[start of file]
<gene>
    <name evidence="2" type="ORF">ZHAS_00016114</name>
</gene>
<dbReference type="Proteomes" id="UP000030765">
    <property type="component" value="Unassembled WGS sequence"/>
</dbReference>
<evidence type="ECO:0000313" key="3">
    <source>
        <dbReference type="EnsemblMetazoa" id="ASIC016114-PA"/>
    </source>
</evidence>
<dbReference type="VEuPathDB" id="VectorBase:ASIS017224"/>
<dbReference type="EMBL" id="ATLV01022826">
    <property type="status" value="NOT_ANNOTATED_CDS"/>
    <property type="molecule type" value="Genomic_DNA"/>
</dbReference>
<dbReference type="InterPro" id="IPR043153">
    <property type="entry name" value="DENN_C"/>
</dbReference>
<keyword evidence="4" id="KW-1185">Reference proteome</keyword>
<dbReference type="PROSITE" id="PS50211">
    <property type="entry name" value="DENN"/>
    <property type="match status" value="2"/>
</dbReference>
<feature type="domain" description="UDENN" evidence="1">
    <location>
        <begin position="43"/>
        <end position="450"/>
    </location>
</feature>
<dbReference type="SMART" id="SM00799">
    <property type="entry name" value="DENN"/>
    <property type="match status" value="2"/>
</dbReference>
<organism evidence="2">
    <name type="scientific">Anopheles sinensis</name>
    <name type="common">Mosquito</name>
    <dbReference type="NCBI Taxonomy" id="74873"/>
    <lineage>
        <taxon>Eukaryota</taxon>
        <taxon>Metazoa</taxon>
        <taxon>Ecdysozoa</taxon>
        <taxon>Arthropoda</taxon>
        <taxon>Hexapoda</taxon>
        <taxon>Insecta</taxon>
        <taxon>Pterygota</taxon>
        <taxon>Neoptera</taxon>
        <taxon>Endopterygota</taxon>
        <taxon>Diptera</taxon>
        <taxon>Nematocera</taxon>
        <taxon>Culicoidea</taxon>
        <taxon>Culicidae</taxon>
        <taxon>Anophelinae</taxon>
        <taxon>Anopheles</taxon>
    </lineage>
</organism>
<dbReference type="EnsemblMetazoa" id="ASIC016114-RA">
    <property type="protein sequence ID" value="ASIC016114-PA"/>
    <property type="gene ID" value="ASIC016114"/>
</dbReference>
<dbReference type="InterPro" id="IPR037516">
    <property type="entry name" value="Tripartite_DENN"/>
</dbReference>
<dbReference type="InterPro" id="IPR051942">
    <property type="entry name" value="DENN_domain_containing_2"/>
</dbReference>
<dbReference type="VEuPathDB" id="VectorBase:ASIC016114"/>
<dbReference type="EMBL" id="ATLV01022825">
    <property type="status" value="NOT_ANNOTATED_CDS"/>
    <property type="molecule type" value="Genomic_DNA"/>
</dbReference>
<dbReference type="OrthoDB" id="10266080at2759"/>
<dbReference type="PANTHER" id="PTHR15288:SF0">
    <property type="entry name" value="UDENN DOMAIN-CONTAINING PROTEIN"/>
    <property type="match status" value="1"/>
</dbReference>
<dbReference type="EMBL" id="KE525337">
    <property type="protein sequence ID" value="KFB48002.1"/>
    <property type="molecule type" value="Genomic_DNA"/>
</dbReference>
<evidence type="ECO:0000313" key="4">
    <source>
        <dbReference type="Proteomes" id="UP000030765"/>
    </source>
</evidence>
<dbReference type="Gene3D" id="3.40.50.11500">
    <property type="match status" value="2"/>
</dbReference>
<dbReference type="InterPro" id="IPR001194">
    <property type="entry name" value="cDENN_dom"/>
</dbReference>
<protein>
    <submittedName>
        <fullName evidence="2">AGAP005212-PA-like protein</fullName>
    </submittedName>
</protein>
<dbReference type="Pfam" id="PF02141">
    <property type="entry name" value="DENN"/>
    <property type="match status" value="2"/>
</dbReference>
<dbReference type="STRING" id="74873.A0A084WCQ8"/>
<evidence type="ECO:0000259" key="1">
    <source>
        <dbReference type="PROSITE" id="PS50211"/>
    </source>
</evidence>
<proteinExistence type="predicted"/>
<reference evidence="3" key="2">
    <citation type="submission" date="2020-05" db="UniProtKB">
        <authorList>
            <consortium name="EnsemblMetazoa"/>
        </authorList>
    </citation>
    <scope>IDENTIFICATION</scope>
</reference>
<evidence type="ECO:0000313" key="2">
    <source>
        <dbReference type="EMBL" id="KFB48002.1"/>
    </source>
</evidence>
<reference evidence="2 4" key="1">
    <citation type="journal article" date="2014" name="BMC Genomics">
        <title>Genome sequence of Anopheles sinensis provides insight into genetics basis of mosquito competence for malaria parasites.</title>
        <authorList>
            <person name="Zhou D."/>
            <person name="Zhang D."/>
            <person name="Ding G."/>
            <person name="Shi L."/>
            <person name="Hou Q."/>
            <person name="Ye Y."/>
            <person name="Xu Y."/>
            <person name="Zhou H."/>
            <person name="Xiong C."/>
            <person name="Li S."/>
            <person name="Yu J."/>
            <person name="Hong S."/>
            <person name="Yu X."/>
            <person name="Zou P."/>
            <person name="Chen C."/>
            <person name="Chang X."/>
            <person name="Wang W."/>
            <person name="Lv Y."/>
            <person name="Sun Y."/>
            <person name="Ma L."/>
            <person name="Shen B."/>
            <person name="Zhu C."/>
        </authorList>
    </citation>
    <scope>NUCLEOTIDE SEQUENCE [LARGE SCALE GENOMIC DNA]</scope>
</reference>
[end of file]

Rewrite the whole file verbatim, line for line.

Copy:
<gene>
    <name evidence="2" type="ORF">ZHAS_00016114</name>
</gene>
<dbReference type="Proteomes" id="UP000030765">
    <property type="component" value="Unassembled WGS sequence"/>
</dbReference>
<evidence type="ECO:0000313" key="3">
    <source>
        <dbReference type="EnsemblMetazoa" id="ASIC016114-PA"/>
    </source>
</evidence>
<dbReference type="VEuPathDB" id="VectorBase:ASIS017224"/>
<dbReference type="EMBL" id="ATLV01022826">
    <property type="status" value="NOT_ANNOTATED_CDS"/>
    <property type="molecule type" value="Genomic_DNA"/>
</dbReference>
<dbReference type="InterPro" id="IPR043153">
    <property type="entry name" value="DENN_C"/>
</dbReference>
<keyword evidence="4" id="KW-1185">Reference proteome</keyword>
<dbReference type="PROSITE" id="PS50211">
    <property type="entry name" value="DENN"/>
    <property type="match status" value="2"/>
</dbReference>
<feature type="domain" description="UDENN" evidence="1">
    <location>
        <begin position="43"/>
        <end position="450"/>
    </location>
</feature>
<dbReference type="SMART" id="SM00799">
    <property type="entry name" value="DENN"/>
    <property type="match status" value="2"/>
</dbReference>
<organism evidence="2">
    <name type="scientific">Anopheles sinensis</name>
    <name type="common">Mosquito</name>
    <dbReference type="NCBI Taxonomy" id="74873"/>
    <lineage>
        <taxon>Eukaryota</taxon>
        <taxon>Metazoa</taxon>
        <taxon>Ecdysozoa</taxon>
        <taxon>Arthropoda</taxon>
        <taxon>Hexapoda</taxon>
        <taxon>Insecta</taxon>
        <taxon>Pterygota</taxon>
        <taxon>Neoptera</taxon>
        <taxon>Endopterygota</taxon>
        <taxon>Diptera</taxon>
        <taxon>Nematocera</taxon>
        <taxon>Culicoidea</taxon>
        <taxon>Culicidae</taxon>
        <taxon>Anophelinae</taxon>
        <taxon>Anopheles</taxon>
    </lineage>
</organism>
<dbReference type="EnsemblMetazoa" id="ASIC016114-RA">
    <property type="protein sequence ID" value="ASIC016114-PA"/>
    <property type="gene ID" value="ASIC016114"/>
</dbReference>
<dbReference type="InterPro" id="IPR037516">
    <property type="entry name" value="Tripartite_DENN"/>
</dbReference>
<dbReference type="InterPro" id="IPR051942">
    <property type="entry name" value="DENN_domain_containing_2"/>
</dbReference>
<dbReference type="VEuPathDB" id="VectorBase:ASIC016114"/>
<dbReference type="EMBL" id="ATLV01022825">
    <property type="status" value="NOT_ANNOTATED_CDS"/>
    <property type="molecule type" value="Genomic_DNA"/>
</dbReference>
<dbReference type="OrthoDB" id="10266080at2759"/>
<dbReference type="PANTHER" id="PTHR15288:SF0">
    <property type="entry name" value="UDENN DOMAIN-CONTAINING PROTEIN"/>
    <property type="match status" value="1"/>
</dbReference>
<dbReference type="EMBL" id="KE525337">
    <property type="protein sequence ID" value="KFB48002.1"/>
    <property type="molecule type" value="Genomic_DNA"/>
</dbReference>
<evidence type="ECO:0000313" key="4">
    <source>
        <dbReference type="Proteomes" id="UP000030765"/>
    </source>
</evidence>
<dbReference type="Gene3D" id="3.40.50.11500">
    <property type="match status" value="2"/>
</dbReference>
<dbReference type="InterPro" id="IPR001194">
    <property type="entry name" value="cDENN_dom"/>
</dbReference>
<protein>
    <submittedName>
        <fullName evidence="2">AGAP005212-PA-like protein</fullName>
    </submittedName>
</protein>
<dbReference type="Pfam" id="PF02141">
    <property type="entry name" value="DENN"/>
    <property type="match status" value="2"/>
</dbReference>
<dbReference type="STRING" id="74873.A0A084WCQ8"/>
<evidence type="ECO:0000259" key="1">
    <source>
        <dbReference type="PROSITE" id="PS50211"/>
    </source>
</evidence>
<proteinExistence type="predicted"/>
<reference evidence="3" key="2">
    <citation type="submission" date="2020-05" db="UniProtKB">
        <authorList>
            <consortium name="EnsemblMetazoa"/>
        </authorList>
    </citation>
    <scope>IDENTIFICATION</scope>
</reference>
<evidence type="ECO:0000313" key="2">
    <source>
        <dbReference type="EMBL" id="KFB48002.1"/>
    </source>
</evidence>
<reference evidence="2 4" key="1">
    <citation type="journal article" date="2014" name="BMC Genomics">
        <title>Genome sequence of Anopheles sinensis provides insight into genetics basis of mosquito competence for malaria parasites.</title>
        <authorList>
            <person name="Zhou D."/>
            <person name="Zhang D."/>
            <person name="Ding G."/>
            <person name="Shi L."/>
            <person name="Hou Q."/>
            <person name="Ye Y."/>
            <person name="Xu Y."/>
            <person name="Zhou H."/>
            <person name="Xiong C."/>
            <person name="Li S."/>
            <person name="Yu J."/>
            <person name="Hong S."/>
            <person name="Yu X."/>
            <person name="Zou P."/>
            <person name="Chen C."/>
            <person name="Chang X."/>
            <person name="Wang W."/>
            <person name="Lv Y."/>
            <person name="Sun Y."/>
            <person name="Ma L."/>
            <person name="Shen B."/>
            <person name="Zhu C."/>
        </authorList>
    </citation>
    <scope>NUCLEOTIDE SEQUENCE [LARGE SCALE GENOMIC DNA]</scope>
</reference>